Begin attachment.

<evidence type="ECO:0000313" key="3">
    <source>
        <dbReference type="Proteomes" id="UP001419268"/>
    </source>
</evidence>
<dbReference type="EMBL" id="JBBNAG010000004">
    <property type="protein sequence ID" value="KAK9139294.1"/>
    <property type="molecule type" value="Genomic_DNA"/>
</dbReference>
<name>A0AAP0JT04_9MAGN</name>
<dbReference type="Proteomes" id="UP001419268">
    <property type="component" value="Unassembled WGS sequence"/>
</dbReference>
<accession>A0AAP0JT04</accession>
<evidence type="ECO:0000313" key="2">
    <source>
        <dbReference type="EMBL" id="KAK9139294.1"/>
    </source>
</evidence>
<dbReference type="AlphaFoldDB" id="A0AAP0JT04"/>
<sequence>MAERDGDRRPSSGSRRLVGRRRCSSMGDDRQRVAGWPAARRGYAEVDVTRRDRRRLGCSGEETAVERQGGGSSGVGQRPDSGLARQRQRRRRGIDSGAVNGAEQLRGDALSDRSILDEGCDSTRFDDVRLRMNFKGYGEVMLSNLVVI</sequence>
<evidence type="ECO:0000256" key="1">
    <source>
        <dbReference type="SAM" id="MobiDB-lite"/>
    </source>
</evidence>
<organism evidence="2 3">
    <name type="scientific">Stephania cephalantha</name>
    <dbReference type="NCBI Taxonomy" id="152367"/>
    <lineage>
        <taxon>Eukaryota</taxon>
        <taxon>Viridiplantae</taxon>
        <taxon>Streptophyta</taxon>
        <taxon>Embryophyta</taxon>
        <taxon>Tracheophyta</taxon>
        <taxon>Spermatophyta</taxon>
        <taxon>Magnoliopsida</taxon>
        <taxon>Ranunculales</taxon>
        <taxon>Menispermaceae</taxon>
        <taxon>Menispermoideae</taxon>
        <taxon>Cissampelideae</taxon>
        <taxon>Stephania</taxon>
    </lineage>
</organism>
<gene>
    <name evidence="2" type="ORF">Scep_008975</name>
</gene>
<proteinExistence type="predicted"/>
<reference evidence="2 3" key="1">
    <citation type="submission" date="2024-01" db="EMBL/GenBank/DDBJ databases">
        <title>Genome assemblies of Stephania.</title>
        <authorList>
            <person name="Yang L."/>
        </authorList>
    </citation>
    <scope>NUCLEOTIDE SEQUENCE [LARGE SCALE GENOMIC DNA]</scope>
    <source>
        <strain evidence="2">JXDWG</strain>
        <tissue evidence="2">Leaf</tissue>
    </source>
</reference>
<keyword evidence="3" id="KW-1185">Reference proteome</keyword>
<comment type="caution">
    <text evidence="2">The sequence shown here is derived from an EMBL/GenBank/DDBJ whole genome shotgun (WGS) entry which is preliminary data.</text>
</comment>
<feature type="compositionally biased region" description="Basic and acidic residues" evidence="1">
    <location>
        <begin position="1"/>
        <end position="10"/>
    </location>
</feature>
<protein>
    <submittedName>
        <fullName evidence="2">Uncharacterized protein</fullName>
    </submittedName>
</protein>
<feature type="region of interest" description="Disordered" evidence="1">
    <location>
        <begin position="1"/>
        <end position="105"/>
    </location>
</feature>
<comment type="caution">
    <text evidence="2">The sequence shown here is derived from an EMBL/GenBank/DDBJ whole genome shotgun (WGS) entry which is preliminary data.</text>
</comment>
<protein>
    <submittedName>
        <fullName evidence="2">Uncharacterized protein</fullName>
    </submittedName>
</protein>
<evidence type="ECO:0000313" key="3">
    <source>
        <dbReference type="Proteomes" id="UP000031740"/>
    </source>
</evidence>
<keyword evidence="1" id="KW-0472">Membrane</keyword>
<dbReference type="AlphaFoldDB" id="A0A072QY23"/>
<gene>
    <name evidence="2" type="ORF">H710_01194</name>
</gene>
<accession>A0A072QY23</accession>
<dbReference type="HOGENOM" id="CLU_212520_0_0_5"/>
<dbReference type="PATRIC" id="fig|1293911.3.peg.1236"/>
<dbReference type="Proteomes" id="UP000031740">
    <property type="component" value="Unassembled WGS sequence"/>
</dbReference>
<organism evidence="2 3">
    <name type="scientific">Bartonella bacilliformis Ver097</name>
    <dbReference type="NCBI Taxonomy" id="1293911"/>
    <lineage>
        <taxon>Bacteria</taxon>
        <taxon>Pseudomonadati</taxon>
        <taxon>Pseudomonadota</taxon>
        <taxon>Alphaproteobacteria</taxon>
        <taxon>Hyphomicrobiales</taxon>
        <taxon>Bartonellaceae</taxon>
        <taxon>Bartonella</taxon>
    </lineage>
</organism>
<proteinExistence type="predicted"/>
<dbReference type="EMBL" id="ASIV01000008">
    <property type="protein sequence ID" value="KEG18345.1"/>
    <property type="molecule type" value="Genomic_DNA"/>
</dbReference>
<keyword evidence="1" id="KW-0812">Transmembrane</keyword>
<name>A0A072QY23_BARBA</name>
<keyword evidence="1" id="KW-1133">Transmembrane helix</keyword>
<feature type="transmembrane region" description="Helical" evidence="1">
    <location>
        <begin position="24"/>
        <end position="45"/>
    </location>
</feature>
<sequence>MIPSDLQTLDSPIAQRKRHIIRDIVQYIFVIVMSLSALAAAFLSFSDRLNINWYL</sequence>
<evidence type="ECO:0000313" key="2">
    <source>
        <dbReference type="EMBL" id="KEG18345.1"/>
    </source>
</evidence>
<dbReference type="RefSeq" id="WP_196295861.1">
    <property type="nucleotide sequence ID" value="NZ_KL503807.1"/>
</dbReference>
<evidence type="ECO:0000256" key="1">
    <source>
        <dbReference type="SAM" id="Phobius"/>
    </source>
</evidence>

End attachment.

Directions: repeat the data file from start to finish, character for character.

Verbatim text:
<evidence type="ECO:0000313" key="3">
    <source>
        <dbReference type="Proteomes" id="UP001419268"/>
    </source>
</evidence>
<dbReference type="EMBL" id="JBBNAG010000004">
    <property type="protein sequence ID" value="KAK9139294.1"/>
    <property type="molecule type" value="Genomic_DNA"/>
</dbReference>
<name>A0AAP0JT04_9MAGN</name>
<dbReference type="Proteomes" id="UP001419268">
    <property type="component" value="Unassembled WGS sequence"/>
</dbReference>
<accession>A0AAP0JT04</accession>
<evidence type="ECO:0000313" key="2">
    <source>
        <dbReference type="EMBL" id="KAK9139294.1"/>
    </source>
</evidence>
<dbReference type="AlphaFoldDB" id="A0AAP0JT04"/>
<sequence>MAERDGDRRPSSGSRRLVGRRRCSSMGDDRQRVAGWPAARRGYAEVDVTRRDRRRLGCSGEETAVERQGGGSSGVGQRPDSGLARQRQRRRRGIDSGAVNGAEQLRGDALSDRSILDEGCDSTRFDDVRLRMNFKGYGEVMLSNLVVI</sequence>
<evidence type="ECO:0000256" key="1">
    <source>
        <dbReference type="SAM" id="MobiDB-lite"/>
    </source>
</evidence>
<organism evidence="2 3">
    <name type="scientific">Stephania cephalantha</name>
    <dbReference type="NCBI Taxonomy" id="152367"/>
    <lineage>
        <taxon>Eukaryota</taxon>
        <taxon>Viridiplantae</taxon>
        <taxon>Streptophyta</taxon>
        <taxon>Embryophyta</taxon>
        <taxon>Tracheophyta</taxon>
        <taxon>Spermatophyta</taxon>
        <taxon>Magnoliopsida</taxon>
        <taxon>Ranunculales</taxon>
        <taxon>Menispermaceae</taxon>
        <taxon>Menispermoideae</taxon>
        <taxon>Cissampelideae</taxon>
        <taxon>Stephania</taxon>
    </lineage>
</organism>
<gene>
    <name evidence="2" type="ORF">Scep_008975</name>
</gene>
<proteinExistence type="predicted"/>
<reference evidence="2 3" key="1">
    <citation type="submission" date="2024-01" db="EMBL/GenBank/DDBJ databases">
        <title>Genome assemblies of Stephania.</title>
        <authorList>
            <person name="Yang L."/>
        </authorList>
    </citation>
    <scope>NUCLEOTIDE SEQUENCE [LARGE SCALE GENOMIC DNA]</scope>
    <source>
        <strain evidence="2">JXDWG</strain>
        <tissue evidence="2">Leaf</tissue>
    </source>
</reference>
<keyword evidence="3" id="KW-1185">Reference proteome</keyword>
<comment type="caution">
    <text evidence="2">The sequence shown here is derived from an EMBL/GenBank/DDBJ whole genome shotgun (WGS) entry which is preliminary data.</text>
</comment>
<feature type="compositionally biased region" description="Basic and acidic residues" evidence="1">
    <location>
        <begin position="1"/>
        <end position="10"/>
    </location>
</feature>
<protein>
    <submittedName>
        <fullName evidence="2">Uncharacterized protein</fullName>
    </submittedName>
</protein>
<feature type="region of interest" description="Disordered" evidence="1">
    <location>
        <begin position="1"/>
        <end position="105"/>
    </location>
</feature>
<comment type="caution">
    <text evidence="2">The sequence shown here is derived from an EMBL/GenBank/DDBJ whole genome shotgun (WGS) entry which is preliminary data.</text>
</comment>
<protein>
    <submittedName>
        <fullName evidence="2">Uncharacterized protein</fullName>
    </submittedName>
</protein>
<evidence type="ECO:0000313" key="3">
    <source>
        <dbReference type="Proteomes" id="UP000031740"/>
    </source>
</evidence>
<keyword evidence="1" id="KW-0472">Membrane</keyword>
<dbReference type="AlphaFoldDB" id="A0A072QY23"/>
<gene>
    <name evidence="2" type="ORF">H710_01194</name>
</gene>
<accession>A0A072QY23</accession>
<dbReference type="HOGENOM" id="CLU_212520_0_0_5"/>
<dbReference type="PATRIC" id="fig|1293911.3.peg.1236"/>
<dbReference type="Proteomes" id="UP000031740">
    <property type="component" value="Unassembled WGS sequence"/>
</dbReference>
<organism evidence="2 3">
    <name type="scientific">Bartonella bacilliformis Ver097</name>
    <dbReference type="NCBI Taxonomy" id="1293911"/>
    <lineage>
        <taxon>Bacteria</taxon>
        <taxon>Pseudomonadati</taxon>
        <taxon>Pseudomonadota</taxon>
        <taxon>Alphaproteobacteria</taxon>
        <taxon>Hyphomicrobiales</taxon>
        <taxon>Bartonellaceae</taxon>
        <taxon>Bartonella</taxon>
    </lineage>
</organism>
<proteinExistence type="predicted"/>
<dbReference type="EMBL" id="ASIV01000008">
    <property type="protein sequence ID" value="KEG18345.1"/>
    <property type="molecule type" value="Genomic_DNA"/>
</dbReference>
<keyword evidence="1" id="KW-0812">Transmembrane</keyword>
<name>A0A072QY23_BARBA</name>
<keyword evidence="1" id="KW-1133">Transmembrane helix</keyword>
<feature type="transmembrane region" description="Helical" evidence="1">
    <location>
        <begin position="24"/>
        <end position="45"/>
    </location>
</feature>
<sequence>MIPSDLQTLDSPIAQRKRHIIRDIVQYIFVIVMSLSALAAAFLSFSDRLNINWYL</sequence>
<evidence type="ECO:0000313" key="2">
    <source>
        <dbReference type="EMBL" id="KEG18345.1"/>
    </source>
</evidence>
<dbReference type="RefSeq" id="WP_196295861.1">
    <property type="nucleotide sequence ID" value="NZ_KL503807.1"/>
</dbReference>
<evidence type="ECO:0000256" key="1">
    <source>
        <dbReference type="SAM" id="Phobius"/>
    </source>
</evidence>